KnowThis.com assembled its list of top marketing Web sites into its own search engine using the Google Custom Search Engine. This search option allows you to search only those marketing sites deemed to be high-quality by the site's editor. I've always had a high opinion of the resources offered on this site and I've found this search engine to be a useful tool. You may want to check it out the next time you have a burning marketing question.
[In the interests of full disclosure and all that, I'm a Founding Member of the site's Marketing Forums.]
Categories: resource_roundup | technology_tools
Thursday, October 26, 2006
Librarians continue to debate the library-as-books brand. Should we change our brand? Can we change it? If we do change it, what should a new brand look like? Whatever side of the fence you're on, or even if you're on the fence, these are important questions to ask. Marketers, in fact, must contend with brand issues like these all the time. The new MarketingProfs article, Why Rebranding Often Fails points out the pitfalls in undertaking such an ambitious effort. Here are some of the author's points that stood out to me:
- "A brand is the sum of perceptions people have about your company and its products and services. Ultimately, a brand isn't something you have, it's something you do."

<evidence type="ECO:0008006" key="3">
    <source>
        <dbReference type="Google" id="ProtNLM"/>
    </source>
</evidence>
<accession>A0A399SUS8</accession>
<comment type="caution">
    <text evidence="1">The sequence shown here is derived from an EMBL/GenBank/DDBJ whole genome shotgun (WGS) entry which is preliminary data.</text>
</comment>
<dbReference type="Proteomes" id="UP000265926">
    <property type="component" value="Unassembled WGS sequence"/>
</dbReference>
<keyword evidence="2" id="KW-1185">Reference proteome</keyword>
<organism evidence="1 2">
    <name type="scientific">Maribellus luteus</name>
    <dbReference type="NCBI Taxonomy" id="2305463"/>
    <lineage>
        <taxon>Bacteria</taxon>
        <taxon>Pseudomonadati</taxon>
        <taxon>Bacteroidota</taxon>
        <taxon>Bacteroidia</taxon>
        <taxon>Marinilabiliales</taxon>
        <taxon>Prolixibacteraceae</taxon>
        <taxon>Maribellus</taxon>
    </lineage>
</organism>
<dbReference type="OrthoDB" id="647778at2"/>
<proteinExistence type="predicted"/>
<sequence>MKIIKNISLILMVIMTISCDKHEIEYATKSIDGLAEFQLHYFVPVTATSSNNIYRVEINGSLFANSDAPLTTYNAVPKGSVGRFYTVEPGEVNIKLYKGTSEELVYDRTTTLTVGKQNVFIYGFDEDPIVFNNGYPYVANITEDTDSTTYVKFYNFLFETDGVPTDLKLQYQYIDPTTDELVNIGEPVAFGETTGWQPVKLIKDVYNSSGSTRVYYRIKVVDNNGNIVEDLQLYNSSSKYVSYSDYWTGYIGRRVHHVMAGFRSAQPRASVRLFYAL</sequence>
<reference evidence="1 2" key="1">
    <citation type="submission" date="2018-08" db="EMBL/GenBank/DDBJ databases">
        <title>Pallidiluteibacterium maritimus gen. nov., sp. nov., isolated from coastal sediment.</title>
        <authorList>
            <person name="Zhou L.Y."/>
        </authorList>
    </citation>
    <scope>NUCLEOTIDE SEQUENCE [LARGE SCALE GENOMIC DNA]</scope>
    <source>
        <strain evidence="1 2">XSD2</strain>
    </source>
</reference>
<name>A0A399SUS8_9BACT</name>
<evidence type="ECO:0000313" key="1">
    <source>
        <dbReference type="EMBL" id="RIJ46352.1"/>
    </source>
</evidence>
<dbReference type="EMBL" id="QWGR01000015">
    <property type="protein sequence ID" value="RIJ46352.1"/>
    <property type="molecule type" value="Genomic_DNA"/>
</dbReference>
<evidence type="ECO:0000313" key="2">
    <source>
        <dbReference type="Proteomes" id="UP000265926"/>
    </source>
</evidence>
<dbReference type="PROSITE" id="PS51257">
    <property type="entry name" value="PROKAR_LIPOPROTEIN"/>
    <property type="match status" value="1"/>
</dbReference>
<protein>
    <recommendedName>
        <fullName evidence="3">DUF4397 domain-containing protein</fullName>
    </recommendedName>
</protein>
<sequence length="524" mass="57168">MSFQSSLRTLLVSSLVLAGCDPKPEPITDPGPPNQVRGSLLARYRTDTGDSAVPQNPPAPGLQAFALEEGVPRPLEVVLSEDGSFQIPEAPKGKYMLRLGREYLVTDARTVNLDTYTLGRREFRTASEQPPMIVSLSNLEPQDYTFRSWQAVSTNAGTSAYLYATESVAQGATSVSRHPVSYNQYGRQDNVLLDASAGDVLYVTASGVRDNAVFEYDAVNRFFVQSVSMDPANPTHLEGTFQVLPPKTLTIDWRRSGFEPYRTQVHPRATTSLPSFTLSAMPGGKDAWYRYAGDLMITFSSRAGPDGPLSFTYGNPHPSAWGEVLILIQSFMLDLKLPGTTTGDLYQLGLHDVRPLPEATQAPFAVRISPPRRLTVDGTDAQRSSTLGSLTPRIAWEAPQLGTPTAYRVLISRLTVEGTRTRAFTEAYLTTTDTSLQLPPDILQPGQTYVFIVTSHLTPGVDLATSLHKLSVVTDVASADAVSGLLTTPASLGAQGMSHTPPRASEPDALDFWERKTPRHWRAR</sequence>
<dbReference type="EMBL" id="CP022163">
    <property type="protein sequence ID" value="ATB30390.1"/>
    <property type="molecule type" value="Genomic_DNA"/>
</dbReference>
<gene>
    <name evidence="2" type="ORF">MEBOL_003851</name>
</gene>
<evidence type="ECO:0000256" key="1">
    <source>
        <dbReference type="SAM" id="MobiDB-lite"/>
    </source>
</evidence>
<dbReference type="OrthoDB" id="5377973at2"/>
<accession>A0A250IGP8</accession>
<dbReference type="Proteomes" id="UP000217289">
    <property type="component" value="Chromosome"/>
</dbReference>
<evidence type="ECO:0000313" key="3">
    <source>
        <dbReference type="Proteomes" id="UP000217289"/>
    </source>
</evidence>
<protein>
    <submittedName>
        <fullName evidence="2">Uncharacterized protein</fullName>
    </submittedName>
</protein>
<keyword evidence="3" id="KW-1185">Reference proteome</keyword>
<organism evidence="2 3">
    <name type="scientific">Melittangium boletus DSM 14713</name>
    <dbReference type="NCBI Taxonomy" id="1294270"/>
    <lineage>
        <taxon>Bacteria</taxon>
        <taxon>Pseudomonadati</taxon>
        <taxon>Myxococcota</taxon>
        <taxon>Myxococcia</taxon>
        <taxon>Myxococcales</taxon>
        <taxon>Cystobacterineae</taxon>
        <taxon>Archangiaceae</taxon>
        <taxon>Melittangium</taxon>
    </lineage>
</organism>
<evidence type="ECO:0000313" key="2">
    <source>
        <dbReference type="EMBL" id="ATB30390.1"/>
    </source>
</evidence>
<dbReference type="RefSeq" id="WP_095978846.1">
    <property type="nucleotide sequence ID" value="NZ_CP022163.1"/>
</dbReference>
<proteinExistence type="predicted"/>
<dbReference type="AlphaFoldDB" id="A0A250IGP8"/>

- "Rebranding should always clarify and refine your positioning. Your goal in rebranding should be to make it easier for customers and prospects to understand exactly why your company should be one of their top choices—why there are few credible substitutes for your company in the market.
- And my favorite: "If, when rebranding, you're not scared, that [sic] rebranding probably won't create meaningful change in your organization or in the marketplace.
Categories: must_reads | usable_theories
Tuesday, October 24, 2006
Alice remarks on the continuing Starbucks expansion into the entertainment/cultural landscape on It's All Good. Alice points to a terrific NYT article called The Starbucks Aesthetic. I won't repeat the post or my comment on it, but both Alice and the article raise some important points about marketing and authenticity. Personally, I am increasingly disenchanted with SBUX's presumptuousness, though I do appreciate many of the marketing lessons the company teaches by example. It's insulting to me that they expect to dictate to customers what aspects of culture are worth paying attention to and which are not. As Alice suggests, perhaps libraries' strength is that they are a refuge for authenticity. I agree that I think one of librarians' competitive advantages is our ability to understand and work collaboratively with the communities we're a part of, and that our transparency and lack of a profit motive makes us very strong in the authenticity arena. Granted, we have a ways to go in the cool arena, but we're getting there. :)